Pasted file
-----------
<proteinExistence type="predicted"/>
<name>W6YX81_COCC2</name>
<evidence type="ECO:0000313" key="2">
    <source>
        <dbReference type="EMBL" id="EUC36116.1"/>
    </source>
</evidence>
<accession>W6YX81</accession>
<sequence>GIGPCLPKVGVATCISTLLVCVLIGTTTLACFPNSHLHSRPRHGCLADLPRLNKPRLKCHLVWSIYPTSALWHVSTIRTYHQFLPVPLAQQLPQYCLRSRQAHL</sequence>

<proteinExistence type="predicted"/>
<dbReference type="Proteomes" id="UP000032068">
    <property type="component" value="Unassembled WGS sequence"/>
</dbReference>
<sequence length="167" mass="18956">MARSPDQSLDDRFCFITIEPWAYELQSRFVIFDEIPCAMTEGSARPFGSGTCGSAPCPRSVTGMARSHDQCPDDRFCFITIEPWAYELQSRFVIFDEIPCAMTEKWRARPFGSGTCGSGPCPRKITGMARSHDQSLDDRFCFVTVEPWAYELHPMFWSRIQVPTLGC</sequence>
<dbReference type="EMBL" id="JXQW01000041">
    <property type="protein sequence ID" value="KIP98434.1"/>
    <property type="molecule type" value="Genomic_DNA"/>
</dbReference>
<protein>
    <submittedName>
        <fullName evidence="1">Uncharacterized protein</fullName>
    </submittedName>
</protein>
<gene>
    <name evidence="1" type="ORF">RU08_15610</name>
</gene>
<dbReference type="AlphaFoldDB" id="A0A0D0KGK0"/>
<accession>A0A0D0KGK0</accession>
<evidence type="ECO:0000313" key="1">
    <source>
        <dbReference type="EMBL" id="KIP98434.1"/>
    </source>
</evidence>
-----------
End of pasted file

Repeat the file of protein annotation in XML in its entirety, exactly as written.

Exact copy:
<proteinExistence type="predicted"/>
<name>W6YX81_COCC2</name>
<evidence type="ECO:0000313" key="2">
    <source>
        <dbReference type="EMBL" id="EUC36116.1"/>
    </source>
</evidence>
<accession>W6YX81</accession>
<sequence>GIGPCLPKVGVATCISTLLVCVLIGTTTLACFPNSHLHSRPRHGCLADLPRLNKPRLKCHLVWSIYPTSALWHVSTIRTYHQFLPVPLAQQLPQYCLRSRQAHL</sequence>

<proteinExistence type="predicted"/>
<dbReference type="Proteomes" id="UP000032068">
    <property type="component" value="Unassembled WGS sequence"/>
</dbReference>
<sequence length="167" mass="18956">MARSPDQSLDDRFCFITIEPWAYELQSRFVIFDEIPCAMTEGSARPFGSGTCGSAPCPRSVTGMARSHDQCPDDRFCFITIEPWAYELQSRFVIFDEIPCAMTEKWRARPFGSGTCGSGPCPRKITGMARSHDQSLDDRFCFVTVEPWAYELHPMFWSRIQVPTLGC</sequence>
<dbReference type="EMBL" id="JXQW01000041">
    <property type="protein sequence ID" value="KIP98434.1"/>
    <property type="molecule type" value="Genomic_DNA"/>
</dbReference>
<protein>
    <submittedName>
        <fullName evidence="1">Uncharacterized protein</fullName>
    </submittedName>
</protein>
<gene>
    <name evidence="1" type="ORF">RU08_15610</name>
</gene>
<dbReference type="AlphaFoldDB" id="A0A0D0KGK0"/>
<accession>A0A0D0KGK0</accession>
<evidence type="ECO:0000313" key="1">
    <source>
        <dbReference type="EMBL" id="KIP98434.1"/>
    </source>
</evidence>